If you haven’t yet discovered the coolest hotel in downtown NYC — also know as the citizenM Hotel located at 185 Bowery — then you need to head over there and have a cocktail or three in their immersive, in-house Museum of Street Art (MOSA). Intended as a tribute to the late, great 5 Pointz, 20 artists were commissioned to create the artworks that line the walls of hotel’s lobby/cafe, extending across 21 stories of the 300-room hotel’s stairwell, and even out into the public plaza in the front of the building, which is where I spotted this Hot Pink Mannequin Torso covered with names of famous cosmopolitan cities. I don’t know whose work this is , but maybe he or she will see this post and claim credit for this fun and provocative piece!
Hannah Wilke (1940 – 1993) was a leading artist of the feminist art movement that began in the 1970s. Her primary subject was her own body, explored in sculptures, drawings, photographs, and performance as part of a larger investigation of femininity and sexuality. Venus Pareve (1982 – 84) comprises twenty-five sculptural self-portraits, hand-modeled and then cast in plaster of Paris or edible kosher chocolate.
Wilke often presents herself in the role Venus, the Roman goddess of Love, sex and fertility. These figures, like many celebrated classical sculptures of the goddess, lack arms and legs — their beauty is without agency; they are helpless objects of desire.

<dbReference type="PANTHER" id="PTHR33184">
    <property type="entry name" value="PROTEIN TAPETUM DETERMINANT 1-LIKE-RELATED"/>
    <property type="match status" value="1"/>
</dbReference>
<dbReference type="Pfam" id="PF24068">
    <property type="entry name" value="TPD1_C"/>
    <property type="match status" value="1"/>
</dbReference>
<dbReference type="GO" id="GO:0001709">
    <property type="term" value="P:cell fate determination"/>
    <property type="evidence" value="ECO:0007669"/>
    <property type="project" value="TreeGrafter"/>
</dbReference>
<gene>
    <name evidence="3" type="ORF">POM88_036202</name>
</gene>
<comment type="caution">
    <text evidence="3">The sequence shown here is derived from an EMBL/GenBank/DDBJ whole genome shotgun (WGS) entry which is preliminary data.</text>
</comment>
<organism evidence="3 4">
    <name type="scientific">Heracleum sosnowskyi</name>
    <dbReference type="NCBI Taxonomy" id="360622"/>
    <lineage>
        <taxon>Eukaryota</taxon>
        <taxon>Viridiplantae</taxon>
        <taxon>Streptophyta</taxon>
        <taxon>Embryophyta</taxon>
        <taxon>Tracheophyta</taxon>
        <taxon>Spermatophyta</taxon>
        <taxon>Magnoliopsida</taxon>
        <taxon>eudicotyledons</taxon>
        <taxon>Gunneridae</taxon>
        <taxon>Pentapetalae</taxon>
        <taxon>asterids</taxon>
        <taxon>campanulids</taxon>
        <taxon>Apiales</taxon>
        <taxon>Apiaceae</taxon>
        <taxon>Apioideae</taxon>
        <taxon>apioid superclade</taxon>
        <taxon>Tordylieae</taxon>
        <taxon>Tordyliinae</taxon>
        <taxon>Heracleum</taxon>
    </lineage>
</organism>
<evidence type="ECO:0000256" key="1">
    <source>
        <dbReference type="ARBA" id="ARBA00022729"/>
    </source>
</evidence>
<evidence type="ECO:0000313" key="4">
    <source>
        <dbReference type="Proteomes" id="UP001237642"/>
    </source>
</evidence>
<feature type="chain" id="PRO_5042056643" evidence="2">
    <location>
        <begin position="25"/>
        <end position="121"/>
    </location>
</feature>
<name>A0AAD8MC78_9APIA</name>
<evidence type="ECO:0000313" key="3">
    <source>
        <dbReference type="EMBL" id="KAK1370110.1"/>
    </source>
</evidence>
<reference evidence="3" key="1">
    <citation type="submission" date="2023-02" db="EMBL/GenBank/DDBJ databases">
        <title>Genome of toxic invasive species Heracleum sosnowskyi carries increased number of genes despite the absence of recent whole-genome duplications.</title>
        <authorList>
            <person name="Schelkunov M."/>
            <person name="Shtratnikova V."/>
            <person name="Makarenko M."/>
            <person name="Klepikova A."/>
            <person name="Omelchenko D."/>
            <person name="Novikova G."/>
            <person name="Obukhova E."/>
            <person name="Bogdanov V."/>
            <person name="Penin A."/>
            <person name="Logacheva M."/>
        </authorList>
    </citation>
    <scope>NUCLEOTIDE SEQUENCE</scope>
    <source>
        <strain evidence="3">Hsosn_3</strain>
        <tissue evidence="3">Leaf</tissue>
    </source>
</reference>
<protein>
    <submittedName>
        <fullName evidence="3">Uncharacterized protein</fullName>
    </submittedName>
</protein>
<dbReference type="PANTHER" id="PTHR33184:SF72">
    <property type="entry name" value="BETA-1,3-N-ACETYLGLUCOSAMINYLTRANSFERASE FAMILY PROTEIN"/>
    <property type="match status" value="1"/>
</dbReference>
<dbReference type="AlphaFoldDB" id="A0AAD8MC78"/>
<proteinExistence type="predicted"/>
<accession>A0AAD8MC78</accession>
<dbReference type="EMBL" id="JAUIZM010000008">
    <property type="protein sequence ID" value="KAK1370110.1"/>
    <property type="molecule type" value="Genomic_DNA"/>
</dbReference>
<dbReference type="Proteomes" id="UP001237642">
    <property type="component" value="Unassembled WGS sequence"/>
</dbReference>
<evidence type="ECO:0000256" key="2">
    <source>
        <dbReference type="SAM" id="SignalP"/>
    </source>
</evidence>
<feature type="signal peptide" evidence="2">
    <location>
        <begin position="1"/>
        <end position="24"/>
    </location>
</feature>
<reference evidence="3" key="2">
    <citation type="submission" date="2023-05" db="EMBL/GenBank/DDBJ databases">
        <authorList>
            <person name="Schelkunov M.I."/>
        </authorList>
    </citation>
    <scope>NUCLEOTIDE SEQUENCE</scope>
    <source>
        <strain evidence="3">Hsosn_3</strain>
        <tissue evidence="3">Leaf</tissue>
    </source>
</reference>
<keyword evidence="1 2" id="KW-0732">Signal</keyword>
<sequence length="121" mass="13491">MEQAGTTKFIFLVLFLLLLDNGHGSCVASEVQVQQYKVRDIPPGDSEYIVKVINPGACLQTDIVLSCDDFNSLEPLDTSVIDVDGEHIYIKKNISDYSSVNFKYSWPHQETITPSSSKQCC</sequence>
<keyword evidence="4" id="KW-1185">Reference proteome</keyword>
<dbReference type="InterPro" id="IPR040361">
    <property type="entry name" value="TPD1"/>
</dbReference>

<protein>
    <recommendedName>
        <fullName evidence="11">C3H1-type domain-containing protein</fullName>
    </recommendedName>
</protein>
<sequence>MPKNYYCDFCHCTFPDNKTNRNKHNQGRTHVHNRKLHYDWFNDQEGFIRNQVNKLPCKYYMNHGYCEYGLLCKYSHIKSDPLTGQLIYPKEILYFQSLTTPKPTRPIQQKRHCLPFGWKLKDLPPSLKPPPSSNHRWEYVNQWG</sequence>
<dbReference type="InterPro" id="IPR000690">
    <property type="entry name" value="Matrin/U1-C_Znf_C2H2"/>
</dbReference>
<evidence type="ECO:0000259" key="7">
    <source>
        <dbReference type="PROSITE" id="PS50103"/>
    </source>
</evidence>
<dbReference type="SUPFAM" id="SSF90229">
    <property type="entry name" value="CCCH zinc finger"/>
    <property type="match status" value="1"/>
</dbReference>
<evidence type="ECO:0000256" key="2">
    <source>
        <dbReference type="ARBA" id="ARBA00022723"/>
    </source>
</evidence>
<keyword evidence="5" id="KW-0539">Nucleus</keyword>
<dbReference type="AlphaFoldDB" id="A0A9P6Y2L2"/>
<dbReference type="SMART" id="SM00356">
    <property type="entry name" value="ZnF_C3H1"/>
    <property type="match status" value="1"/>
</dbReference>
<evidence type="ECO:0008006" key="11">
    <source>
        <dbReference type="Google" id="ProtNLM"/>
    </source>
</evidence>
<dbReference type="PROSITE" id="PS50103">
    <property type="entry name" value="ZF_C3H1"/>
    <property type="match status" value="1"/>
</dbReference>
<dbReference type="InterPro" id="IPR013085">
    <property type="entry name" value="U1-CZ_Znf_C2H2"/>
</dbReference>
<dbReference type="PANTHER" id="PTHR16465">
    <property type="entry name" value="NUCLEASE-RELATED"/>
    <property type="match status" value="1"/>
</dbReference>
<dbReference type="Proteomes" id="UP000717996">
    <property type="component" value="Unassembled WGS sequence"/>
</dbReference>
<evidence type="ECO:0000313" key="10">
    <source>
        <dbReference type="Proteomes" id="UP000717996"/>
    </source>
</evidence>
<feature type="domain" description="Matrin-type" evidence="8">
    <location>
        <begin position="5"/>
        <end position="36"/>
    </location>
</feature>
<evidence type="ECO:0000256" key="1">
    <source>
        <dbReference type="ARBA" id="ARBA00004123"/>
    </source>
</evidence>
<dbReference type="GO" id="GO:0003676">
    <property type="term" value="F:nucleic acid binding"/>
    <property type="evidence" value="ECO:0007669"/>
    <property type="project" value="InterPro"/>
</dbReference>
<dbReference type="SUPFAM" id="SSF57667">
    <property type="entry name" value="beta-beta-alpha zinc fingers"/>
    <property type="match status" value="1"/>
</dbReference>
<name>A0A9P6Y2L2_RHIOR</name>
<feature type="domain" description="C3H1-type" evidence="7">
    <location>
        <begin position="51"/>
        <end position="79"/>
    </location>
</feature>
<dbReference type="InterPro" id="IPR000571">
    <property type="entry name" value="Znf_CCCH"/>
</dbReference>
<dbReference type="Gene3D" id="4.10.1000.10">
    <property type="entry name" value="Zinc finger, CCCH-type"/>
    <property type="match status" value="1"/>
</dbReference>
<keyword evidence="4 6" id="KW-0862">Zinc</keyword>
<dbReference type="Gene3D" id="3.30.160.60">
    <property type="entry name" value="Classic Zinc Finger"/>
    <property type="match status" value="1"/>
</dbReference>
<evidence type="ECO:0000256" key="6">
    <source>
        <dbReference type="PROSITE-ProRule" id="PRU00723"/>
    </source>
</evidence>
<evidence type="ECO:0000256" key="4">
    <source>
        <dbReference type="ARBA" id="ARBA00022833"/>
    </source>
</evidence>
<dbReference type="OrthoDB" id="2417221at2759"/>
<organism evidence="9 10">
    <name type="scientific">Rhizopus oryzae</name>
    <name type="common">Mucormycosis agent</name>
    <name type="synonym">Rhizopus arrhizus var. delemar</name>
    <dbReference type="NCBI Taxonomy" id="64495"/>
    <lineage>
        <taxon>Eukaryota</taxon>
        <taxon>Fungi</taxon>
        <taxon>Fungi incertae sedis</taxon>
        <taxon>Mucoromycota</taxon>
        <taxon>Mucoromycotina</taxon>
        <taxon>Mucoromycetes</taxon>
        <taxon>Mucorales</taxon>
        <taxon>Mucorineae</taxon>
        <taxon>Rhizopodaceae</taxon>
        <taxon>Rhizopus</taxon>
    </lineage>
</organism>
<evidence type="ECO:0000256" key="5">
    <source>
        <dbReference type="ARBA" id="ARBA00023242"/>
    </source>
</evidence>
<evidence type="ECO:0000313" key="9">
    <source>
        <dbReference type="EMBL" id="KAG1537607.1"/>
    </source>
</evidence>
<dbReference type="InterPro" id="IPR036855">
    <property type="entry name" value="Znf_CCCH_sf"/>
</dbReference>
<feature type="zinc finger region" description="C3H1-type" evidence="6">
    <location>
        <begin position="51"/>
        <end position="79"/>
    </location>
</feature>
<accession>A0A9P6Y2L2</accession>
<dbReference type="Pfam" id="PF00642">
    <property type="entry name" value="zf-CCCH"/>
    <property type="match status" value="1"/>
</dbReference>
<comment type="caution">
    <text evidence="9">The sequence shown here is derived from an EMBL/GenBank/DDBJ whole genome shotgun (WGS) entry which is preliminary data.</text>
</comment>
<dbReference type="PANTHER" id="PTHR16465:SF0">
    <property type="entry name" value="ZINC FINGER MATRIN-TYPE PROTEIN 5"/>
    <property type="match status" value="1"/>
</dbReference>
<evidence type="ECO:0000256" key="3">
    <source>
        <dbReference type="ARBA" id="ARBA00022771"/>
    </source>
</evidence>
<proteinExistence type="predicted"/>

The title, too, mimics the names of famous Greek and Roman states: Venus de Milo, Venus Pudica, Venus Genetrix. Pareve, however, is a Hebrew term from Jewish dietary law, signifying food that contains neither dairy nor meat and that therefore may be eaten without restriction. Venus Pareve critiques the perception of woman’s bodies as objects of consumption.
Photographed in The Jewish Museum in NYC.
On the way to the laundromat with a load of clothes, I passed by this spray-painted gold, female mannequin torso, which has been discarded curbside, atop an old wooden cabinet, and other assorted detritus, on East 14th Street in anticipation of the weekend garbage pick up.
I can’t say if the black magic marker designs on the nipples is part of the artwork, or just the evidence of neighborhood teenage boys acting like juvenile idiots.
She had additional “comments” scrawled in the same black marker on her backside. I can only assume they were rude in nature.
I hope an artist found her and took her home.
There would probably be little argument that Marilyn Monroe is the most legendary and iconic Hollywood Movie Star to have ever lived. Countless contemporary artists — from Andy Warhol to Ron English, Ad Infinitum — have captured and re-appropriated her likeness into their own works, and her image still turns heads wherever it appears. While she did not have a long life, she certainly has achieved immortality in a sense. Limited Runs, a company that specializes in Classic Hollywood and other Fine Art Photography has just released the Marilyn Monroe Red Velvet Collection, which features her famous nude shots circa 1949 that originally appeared on promotional calendars. Now you can all own prints of these gorgeous photographs that were at one time so controversial, they had to be “dressed” in superimposed lingerie in order to be sent through the mail.